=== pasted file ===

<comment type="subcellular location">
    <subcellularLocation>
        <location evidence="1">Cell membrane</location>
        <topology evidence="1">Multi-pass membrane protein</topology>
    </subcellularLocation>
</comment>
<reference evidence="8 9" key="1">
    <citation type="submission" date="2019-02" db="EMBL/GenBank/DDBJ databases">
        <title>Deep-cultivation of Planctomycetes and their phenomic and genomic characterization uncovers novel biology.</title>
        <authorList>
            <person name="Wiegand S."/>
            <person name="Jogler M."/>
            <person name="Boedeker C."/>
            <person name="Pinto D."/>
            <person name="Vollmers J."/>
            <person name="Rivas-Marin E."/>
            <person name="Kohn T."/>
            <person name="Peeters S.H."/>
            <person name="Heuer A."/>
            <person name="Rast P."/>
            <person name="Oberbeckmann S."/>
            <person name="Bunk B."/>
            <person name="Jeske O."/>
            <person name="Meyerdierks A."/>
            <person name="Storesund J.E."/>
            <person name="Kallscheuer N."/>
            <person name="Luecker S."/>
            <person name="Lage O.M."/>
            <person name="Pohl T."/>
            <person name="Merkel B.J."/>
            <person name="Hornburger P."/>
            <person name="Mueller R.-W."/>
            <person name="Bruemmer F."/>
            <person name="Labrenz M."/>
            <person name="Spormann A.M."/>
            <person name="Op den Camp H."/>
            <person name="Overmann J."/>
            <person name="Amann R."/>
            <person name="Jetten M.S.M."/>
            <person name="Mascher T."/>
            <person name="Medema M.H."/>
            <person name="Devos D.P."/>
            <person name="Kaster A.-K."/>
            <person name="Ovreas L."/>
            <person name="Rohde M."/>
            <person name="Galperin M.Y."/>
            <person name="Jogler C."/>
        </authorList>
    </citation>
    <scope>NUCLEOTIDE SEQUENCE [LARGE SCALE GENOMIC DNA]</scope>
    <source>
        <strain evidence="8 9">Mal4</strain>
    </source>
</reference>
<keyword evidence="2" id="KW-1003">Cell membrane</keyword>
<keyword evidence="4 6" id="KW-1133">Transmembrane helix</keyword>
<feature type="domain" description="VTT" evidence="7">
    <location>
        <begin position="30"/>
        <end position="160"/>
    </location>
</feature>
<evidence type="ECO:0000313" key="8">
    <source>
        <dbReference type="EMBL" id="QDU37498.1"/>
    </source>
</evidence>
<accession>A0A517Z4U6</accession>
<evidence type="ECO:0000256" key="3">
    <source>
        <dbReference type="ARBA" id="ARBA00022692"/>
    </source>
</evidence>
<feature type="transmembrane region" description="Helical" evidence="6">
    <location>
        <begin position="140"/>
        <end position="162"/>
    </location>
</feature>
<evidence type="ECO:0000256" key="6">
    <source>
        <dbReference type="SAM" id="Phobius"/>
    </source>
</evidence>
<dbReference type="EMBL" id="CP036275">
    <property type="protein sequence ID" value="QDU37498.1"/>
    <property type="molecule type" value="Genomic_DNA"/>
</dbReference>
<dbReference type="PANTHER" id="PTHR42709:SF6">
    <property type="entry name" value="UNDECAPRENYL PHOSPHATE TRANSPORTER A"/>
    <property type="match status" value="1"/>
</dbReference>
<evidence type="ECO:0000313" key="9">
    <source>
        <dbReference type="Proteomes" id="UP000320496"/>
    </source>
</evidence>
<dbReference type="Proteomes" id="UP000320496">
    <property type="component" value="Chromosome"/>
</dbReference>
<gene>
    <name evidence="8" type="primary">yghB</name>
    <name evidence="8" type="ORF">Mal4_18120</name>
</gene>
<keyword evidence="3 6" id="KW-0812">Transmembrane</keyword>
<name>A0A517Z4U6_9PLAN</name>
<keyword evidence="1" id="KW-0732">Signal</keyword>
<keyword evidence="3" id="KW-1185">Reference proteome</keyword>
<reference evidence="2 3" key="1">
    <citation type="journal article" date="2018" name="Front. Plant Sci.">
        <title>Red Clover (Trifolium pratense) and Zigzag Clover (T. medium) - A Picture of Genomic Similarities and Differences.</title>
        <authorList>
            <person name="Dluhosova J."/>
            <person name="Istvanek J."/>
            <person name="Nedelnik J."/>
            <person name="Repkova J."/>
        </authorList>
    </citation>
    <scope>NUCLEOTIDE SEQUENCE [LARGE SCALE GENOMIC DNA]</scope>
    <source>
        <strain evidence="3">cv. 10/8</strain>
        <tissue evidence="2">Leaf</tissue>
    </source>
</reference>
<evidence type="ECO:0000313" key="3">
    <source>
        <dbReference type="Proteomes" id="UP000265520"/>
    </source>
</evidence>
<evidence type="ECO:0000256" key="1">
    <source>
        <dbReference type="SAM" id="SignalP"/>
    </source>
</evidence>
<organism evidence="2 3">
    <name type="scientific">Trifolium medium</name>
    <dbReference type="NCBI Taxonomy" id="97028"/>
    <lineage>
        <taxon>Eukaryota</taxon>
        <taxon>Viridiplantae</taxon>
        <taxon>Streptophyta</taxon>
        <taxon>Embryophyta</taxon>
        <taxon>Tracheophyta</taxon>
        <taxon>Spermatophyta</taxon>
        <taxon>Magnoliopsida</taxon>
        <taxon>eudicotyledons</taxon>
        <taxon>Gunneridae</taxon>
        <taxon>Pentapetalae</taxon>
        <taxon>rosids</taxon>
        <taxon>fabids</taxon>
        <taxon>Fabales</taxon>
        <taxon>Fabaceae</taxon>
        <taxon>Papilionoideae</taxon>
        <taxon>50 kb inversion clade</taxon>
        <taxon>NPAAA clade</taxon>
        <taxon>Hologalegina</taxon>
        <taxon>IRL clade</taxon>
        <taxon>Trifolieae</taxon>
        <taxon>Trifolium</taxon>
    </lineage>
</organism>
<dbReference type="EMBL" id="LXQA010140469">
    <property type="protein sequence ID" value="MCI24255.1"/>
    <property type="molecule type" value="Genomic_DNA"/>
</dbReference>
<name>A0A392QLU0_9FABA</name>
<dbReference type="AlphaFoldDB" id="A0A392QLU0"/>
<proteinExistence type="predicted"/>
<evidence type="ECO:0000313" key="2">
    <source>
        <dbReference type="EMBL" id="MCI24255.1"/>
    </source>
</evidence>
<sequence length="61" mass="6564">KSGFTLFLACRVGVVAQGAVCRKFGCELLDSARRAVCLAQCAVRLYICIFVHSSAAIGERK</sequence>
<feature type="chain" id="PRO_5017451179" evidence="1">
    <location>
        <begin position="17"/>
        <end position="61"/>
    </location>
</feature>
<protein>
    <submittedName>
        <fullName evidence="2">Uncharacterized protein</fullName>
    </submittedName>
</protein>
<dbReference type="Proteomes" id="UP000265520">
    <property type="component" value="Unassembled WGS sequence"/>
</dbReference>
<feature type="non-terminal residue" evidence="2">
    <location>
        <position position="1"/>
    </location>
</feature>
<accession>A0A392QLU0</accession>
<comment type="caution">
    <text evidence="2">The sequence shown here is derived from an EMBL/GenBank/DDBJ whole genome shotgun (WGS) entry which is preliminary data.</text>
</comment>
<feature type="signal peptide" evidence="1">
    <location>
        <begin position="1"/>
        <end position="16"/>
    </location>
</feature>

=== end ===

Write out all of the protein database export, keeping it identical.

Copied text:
<comment type="subcellular location">
    <subcellularLocation>
        <location evidence="1">Cell membrane</location>
        <topology evidence="1">Multi-pass membrane protein</topology>
    </subcellularLocation>
</comment>
<reference evidence="8 9" key="1">
    <citation type="submission" date="2019-02" db="EMBL/GenBank/DDBJ databases">
        <title>Deep-cultivation of Planctomycetes and their phenomic and genomic characterization uncovers novel biology.</title>
        <authorList>
            <person name="Wiegand S."/>
            <person name="Jogler M."/>
            <person name="Boedeker C."/>
            <person name="Pinto D."/>
            <person name="Vollmers J."/>
            <person name="Rivas-Marin E."/>
            <person name="Kohn T."/>
            <person name="Peeters S.H."/>
            <person name="Heuer A."/>
            <person name="Rast P."/>
            <person name="Oberbeckmann S."/>
            <person name="Bunk B."/>
            <person name="Jeske O."/>
            <person name="Meyerdierks A."/>
            <person name="Storesund J.E."/>
            <person name="Kallscheuer N."/>
            <person name="Luecker S."/>
            <person name="Lage O.M."/>
            <person name="Pohl T."/>
            <person name="Merkel B.J."/>
            <person name="Hornburger P."/>
            <person name="Mueller R.-W."/>
            <person name="Bruemmer F."/>
            <person name="Labrenz M."/>
            <person name="Spormann A.M."/>
            <person name="Op den Camp H."/>
            <person name="Overmann J."/>
            <person name="Amann R."/>
            <person name="Jetten M.S.M."/>
            <person name="Mascher T."/>
            <person name="Medema M.H."/>
            <person name="Devos D.P."/>
            <person name="Kaster A.-K."/>
            <person name="Ovreas L."/>
            <person name="Rohde M."/>
            <person name="Galperin M.Y."/>
            <person name="Jogler C."/>
        </authorList>
    </citation>
    <scope>NUCLEOTIDE SEQUENCE [LARGE SCALE GENOMIC DNA]</scope>
    <source>
        <strain evidence="8 9">Mal4</strain>
    </source>
</reference>
<keyword evidence="2" id="KW-1003">Cell membrane</keyword>
<keyword evidence="4 6" id="KW-1133">Transmembrane helix</keyword>
<feature type="domain" description="VTT" evidence="7">
    <location>
        <begin position="30"/>
        <end position="160"/>
    </location>
</feature>
<evidence type="ECO:0000313" key="8">
    <source>
        <dbReference type="EMBL" id="QDU37498.1"/>
    </source>
</evidence>
<accession>A0A517Z4U6</accession>
<evidence type="ECO:0000256" key="3">
    <source>
        <dbReference type="ARBA" id="ARBA00022692"/>
    </source>
</evidence>
<feature type="transmembrane region" description="Helical" evidence="6">
    <location>
        <begin position="140"/>
        <end position="162"/>
    </location>
</feature>
<evidence type="ECO:0000256" key="6">
    <source>
        <dbReference type="SAM" id="Phobius"/>
    </source>
</evidence>
<dbReference type="EMBL" id="CP036275">
    <property type="protein sequence ID" value="QDU37498.1"/>
    <property type="molecule type" value="Genomic_DNA"/>
</dbReference>
<dbReference type="PANTHER" id="PTHR42709:SF6">
    <property type="entry name" value="UNDECAPRENYL PHOSPHATE TRANSPORTER A"/>
    <property type="match status" value="1"/>
</dbReference>
<evidence type="ECO:0000313" key="9">
    <source>
        <dbReference type="Proteomes" id="UP000320496"/>
    </source>
</evidence>
<dbReference type="Proteomes" id="UP000320496">
    <property type="component" value="Chromosome"/>
</dbReference>
<gene>
    <name evidence="8" type="primary">yghB</name>
    <name evidence="8" type="ORF">Mal4_18120</name>
</gene>
<keyword evidence="3 6" id="KW-0812">Transmembrane</keyword>
<name>A0A517Z4U6_9PLAN</name>
<keyword evidence="1" id="KW-0732">Signal</keyword>
<keyword evidence="3" id="KW-1185">Reference proteome</keyword>
<reference evidence="2 3" key="1">
    <citation type="journal article" date="2018" name="Front. Plant Sci.">
        <title>Red Clover (Trifolium pratense) and Zigzag Clover (T. medium) - A Picture of Genomic Similarities and Differences.</title>
        <authorList>
            <person name="Dluhosova J."/>
            <person name="Istvanek J."/>
            <person name="Nedelnik J."/>
            <person name="Repkova J."/>
        </authorList>
    </citation>
    <scope>NUCLEOTIDE SEQUENCE [LARGE SCALE GENOMIC DNA]</scope>
    <source>
        <strain evidence="3">cv. 10/8</strain>
        <tissue evidence="2">Leaf</tissue>
    </source>
</reference>
<evidence type="ECO:0000313" key="3">
    <source>
        <dbReference type="Proteomes" id="UP000265520"/>
    </source>
</evidence>
<evidence type="ECO:0000256" key="1">
    <source>
        <dbReference type="SAM" id="SignalP"/>
    </source>
</evidence>
<organism evidence="2 3">
    <name type="scientific">Trifolium medium</name>
    <dbReference type="NCBI Taxonomy" id="97028"/>
    <lineage>
        <taxon>Eukaryota</taxon>
        <taxon>Viridiplantae</taxon>
        <taxon>Streptophyta</taxon>
        <taxon>Embryophyta</taxon>
        <taxon>Tracheophyta</taxon>
        <taxon>Spermatophyta</taxon>
        <taxon>Magnoliopsida</taxon>
        <taxon>eudicotyledons</taxon>
        <taxon>Gunneridae</taxon>
        <taxon>Pentapetalae</taxon>
        <taxon>rosids</taxon>
        <taxon>fabids</taxon>
        <taxon>Fabales</taxon>
        <taxon>Fabaceae</taxon>
        <taxon>Papilionoideae</taxon>
        <taxon>50 kb inversion clade</taxon>
        <taxon>NPAAA clade</taxon>
        <taxon>Hologalegina</taxon>
        <taxon>IRL clade</taxon>
        <taxon>Trifolieae</taxon>
        <taxon>Trifolium</taxon>
    </lineage>
</organism>
<dbReference type="EMBL" id="LXQA010140469">
    <property type="protein sequence ID" value="MCI24255.1"/>
    <property type="molecule type" value="Genomic_DNA"/>
</dbReference>
<name>A0A392QLU0_9FABA</name>
<dbReference type="AlphaFoldDB" id="A0A392QLU0"/>
<proteinExistence type="predicted"/>
<evidence type="ECO:0000313" key="2">
    <source>
        <dbReference type="EMBL" id="MCI24255.1"/>
    </source>
</evidence>
<sequence length="61" mass="6564">KSGFTLFLACRVGVVAQGAVCRKFGCELLDSARRAVCLAQCAVRLYICIFVHSSAAIGERK</sequence>
<feature type="chain" id="PRO_5017451179" evidence="1">
    <location>
        <begin position="17"/>
        <end position="61"/>
    </location>
</feature>
<protein>
    <submittedName>
        <fullName evidence="2">Uncharacterized protein</fullName>
    </submittedName>
</protein>
<dbReference type="Proteomes" id="UP000265520">
    <property type="component" value="Unassembled WGS sequence"/>
</dbReference>
<feature type="non-terminal residue" evidence="2">
    <location>
        <position position="1"/>
    </location>
</feature>
<accession>A0A392QLU0</accession>
<comment type="caution">
    <text evidence="2">The sequence shown here is derived from an EMBL/GenBank/DDBJ whole genome shotgun (WGS) entry which is preliminary data.</text>
</comment>
<feature type="signal peptide" evidence="1">
    <location>
        <begin position="1"/>
        <end position="16"/>
    </location>
</feature>